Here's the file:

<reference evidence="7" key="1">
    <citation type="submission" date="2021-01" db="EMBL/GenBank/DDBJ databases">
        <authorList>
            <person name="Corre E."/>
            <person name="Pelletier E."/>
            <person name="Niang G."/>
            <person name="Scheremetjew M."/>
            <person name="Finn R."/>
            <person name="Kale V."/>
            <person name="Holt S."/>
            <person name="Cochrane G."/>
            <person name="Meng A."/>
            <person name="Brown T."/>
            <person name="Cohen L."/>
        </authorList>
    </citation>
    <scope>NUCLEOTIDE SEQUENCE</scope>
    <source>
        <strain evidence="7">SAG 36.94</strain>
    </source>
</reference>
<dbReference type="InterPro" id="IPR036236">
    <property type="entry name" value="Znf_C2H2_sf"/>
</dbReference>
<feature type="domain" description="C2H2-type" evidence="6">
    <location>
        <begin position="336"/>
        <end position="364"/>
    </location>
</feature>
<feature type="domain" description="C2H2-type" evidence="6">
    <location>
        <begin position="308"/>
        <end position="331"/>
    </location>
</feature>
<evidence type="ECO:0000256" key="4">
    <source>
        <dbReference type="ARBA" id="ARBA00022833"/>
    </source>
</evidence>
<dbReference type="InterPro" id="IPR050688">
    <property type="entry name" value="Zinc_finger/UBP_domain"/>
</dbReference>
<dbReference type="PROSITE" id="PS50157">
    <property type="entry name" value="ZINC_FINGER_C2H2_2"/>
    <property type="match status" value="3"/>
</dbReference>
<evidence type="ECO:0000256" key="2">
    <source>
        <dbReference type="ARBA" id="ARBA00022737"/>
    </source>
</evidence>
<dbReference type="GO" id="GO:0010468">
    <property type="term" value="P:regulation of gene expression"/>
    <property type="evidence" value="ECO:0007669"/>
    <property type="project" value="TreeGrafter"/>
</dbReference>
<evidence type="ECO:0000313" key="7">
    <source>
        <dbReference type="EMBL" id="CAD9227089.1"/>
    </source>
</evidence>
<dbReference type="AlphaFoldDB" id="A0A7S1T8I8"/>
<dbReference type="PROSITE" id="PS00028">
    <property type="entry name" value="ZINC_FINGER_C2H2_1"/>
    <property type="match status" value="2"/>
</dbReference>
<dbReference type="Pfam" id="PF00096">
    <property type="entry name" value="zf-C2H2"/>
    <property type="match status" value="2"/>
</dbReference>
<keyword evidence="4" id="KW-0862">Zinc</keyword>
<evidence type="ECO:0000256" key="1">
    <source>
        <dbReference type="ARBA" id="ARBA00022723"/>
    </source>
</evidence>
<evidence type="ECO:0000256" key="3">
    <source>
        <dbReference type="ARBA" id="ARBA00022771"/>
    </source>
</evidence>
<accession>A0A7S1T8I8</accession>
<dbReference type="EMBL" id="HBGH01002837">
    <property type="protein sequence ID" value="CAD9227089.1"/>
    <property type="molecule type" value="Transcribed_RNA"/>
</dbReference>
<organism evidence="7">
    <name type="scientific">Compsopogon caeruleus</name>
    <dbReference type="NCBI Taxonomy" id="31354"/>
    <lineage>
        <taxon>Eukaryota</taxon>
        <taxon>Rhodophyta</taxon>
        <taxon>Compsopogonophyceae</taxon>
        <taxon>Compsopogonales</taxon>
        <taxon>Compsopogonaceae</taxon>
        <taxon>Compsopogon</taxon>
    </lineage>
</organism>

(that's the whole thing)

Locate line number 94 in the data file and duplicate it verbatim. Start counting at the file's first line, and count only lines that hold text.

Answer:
        <taxon>Rhodophyta</taxon>